The impermanence of life

Glauce Fleury

The only life events we can be sure of in this material world are birth and death, so what happens in between must be special. I grew up listening that we need to leave everyone with a smile on their face. But I learned (not much later) that I’d be left with tears too.

And it’s okay.

People pass. At some point, we all transition to another dimension. Sometimes we’re ready to leave, sometimes we’re not. But, most of all, we’re never ready to let others go. Some call it love. Others, attachment.

Living in the present helps us understand that everything is impermanent. When we accept this idea, changes start to affect us not like a punch, but like a breeze.

We’ll keep experiencing feelings (neutral sensations), and slowly we’ll get rid of the emotions (negative sensations) — these ones occur when we attach a label to what we feel. The label is what brings suffering.

There’s  a Brazilian song named O Mundo é um Moinho that represents perfectly what I’m feeling, even if I’m trying to not label it. It was written by Cartola, considered the major samba songwriter of all times.

According to some news outlets, Cartola wrote this song to his adopted daughter Creuza. He was reflecting on what life would hold to the 16-year-old girl, about to start her adult life. Its abstract ideas serve all of us.

In English, O Mundo é um Moinho means The World is like a Mill. One verse reads, “Preste atenção, o mundo é um moinho / Vai triturar teus sonhos, tão mesquinho,” which means, “Pay attention, the world is like a mill / It’ll grind your dreams, so mean.”

Cartola also wrote, “De cada amor tu herdarás só o cinismo / Quando notares estás à beira do abismo / Abismo que cavaste com os teus pés,” which means, “From each love, you’ll be left with cynicism / When you realize, you’re at the edge of an abyss / The one you dug with your feet.”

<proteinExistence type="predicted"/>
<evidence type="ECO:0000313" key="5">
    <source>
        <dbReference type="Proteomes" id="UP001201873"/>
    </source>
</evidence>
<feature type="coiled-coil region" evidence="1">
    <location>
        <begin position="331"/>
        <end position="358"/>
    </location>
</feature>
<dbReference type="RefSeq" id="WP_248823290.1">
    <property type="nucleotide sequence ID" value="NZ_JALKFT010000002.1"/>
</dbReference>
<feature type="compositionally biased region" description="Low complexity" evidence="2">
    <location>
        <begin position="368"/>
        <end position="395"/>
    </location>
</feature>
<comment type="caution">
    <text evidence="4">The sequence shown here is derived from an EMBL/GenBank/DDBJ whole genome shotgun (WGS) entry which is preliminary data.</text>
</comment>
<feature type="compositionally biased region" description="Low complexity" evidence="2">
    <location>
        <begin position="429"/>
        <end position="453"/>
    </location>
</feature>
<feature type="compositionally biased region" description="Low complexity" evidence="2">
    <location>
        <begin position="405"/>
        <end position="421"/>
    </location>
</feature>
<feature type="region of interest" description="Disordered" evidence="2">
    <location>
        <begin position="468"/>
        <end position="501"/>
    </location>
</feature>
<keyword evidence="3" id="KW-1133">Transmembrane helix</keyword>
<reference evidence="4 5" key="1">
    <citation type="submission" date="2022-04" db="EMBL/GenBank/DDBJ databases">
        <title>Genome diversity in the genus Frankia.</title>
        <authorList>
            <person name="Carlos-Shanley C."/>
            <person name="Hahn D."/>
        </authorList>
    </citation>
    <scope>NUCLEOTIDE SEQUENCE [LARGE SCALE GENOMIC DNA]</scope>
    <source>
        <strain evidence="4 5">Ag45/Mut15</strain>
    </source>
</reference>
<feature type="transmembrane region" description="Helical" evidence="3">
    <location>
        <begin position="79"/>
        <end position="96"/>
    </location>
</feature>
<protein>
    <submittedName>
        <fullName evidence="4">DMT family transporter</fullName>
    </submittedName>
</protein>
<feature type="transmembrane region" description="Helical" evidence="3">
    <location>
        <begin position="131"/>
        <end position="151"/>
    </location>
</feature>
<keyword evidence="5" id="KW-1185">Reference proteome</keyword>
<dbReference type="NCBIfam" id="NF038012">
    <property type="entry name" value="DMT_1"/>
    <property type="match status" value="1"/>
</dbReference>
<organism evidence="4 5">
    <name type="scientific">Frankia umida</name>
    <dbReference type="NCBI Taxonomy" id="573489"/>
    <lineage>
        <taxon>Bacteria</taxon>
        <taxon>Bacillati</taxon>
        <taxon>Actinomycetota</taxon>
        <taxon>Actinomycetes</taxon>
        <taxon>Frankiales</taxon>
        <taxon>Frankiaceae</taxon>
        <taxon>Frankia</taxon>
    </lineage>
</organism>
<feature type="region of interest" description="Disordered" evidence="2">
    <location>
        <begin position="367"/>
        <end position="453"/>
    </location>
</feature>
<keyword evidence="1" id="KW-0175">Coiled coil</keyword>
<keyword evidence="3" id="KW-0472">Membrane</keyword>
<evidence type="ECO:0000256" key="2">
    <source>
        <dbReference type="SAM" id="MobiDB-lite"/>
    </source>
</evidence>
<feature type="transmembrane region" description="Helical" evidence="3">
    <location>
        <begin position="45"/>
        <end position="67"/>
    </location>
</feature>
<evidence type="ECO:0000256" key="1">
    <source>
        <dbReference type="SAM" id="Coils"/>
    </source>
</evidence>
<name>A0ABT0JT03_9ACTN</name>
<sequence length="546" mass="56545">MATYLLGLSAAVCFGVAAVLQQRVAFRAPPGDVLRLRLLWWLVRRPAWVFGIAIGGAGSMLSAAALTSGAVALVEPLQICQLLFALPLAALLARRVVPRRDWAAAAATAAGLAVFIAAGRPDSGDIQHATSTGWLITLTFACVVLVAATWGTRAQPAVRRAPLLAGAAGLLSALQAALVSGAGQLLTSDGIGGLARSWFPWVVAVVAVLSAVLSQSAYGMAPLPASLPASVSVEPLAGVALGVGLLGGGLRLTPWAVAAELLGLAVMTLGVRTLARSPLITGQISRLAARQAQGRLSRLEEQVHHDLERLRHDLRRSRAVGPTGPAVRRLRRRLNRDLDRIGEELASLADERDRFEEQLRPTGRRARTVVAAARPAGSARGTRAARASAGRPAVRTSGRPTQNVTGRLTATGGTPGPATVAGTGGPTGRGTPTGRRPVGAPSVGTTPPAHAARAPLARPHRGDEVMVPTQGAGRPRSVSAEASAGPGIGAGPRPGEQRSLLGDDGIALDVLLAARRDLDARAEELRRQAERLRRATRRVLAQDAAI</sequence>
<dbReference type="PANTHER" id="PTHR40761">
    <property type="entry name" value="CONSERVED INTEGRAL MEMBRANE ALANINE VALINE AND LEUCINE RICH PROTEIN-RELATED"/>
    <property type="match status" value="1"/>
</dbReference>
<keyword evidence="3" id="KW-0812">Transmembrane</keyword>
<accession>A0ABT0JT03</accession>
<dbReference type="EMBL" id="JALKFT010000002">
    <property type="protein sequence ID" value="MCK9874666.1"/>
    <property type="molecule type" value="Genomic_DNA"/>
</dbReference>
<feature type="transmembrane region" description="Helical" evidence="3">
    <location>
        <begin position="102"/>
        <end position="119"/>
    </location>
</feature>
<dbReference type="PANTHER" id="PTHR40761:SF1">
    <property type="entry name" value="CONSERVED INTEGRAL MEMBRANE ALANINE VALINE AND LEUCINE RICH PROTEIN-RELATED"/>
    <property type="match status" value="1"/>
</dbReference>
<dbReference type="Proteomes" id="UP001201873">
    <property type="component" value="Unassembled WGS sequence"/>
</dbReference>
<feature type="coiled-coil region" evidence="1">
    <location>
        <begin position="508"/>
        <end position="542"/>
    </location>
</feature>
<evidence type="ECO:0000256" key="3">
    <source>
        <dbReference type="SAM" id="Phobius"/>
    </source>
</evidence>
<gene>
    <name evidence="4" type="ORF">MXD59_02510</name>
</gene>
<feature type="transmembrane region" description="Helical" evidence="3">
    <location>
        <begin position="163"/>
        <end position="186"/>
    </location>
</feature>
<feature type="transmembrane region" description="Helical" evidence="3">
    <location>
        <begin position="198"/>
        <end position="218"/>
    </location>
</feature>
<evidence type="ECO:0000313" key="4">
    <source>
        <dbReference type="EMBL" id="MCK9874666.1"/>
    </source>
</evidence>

It’s because of the title that I said above that living in the present helps us accept that everything is impermanent. I see “The World is like a Mill” as a metaphor for life changes.

Artistic licence allows Cartola to go to extremes by seeing the world as mean and ready to grind our dreams. But in real life, we can make an effort to achieve as much as we can regardless of how the world treats us.

The concept behind Cartola’s song shouldn’t stop us from living, but in fact make us live every second as if it was the last one. “This too shall pass,” remember? “This” can be either good or bad.

If you don’t like the mill comparison, what about this one? According to Buddhism, life is like a river: a series of different moments, joined together to give the impression of one continuous and unified flow. But it’s just an impression because life changes continuously.

And this takes me back to the first paragraph. Last week I was left with tears after someone’s passing, and for a moment I rescued old, negative emotions instead of accepting my present, neutral feelings.

When I realized that, I returned to the present, accepted the impermanence of life and, then, instead of the punch, I could feel the breeze.

There’s also beauty in sadness.

Photo credit: © Fred Moore under Creative Commons via Flickr

 

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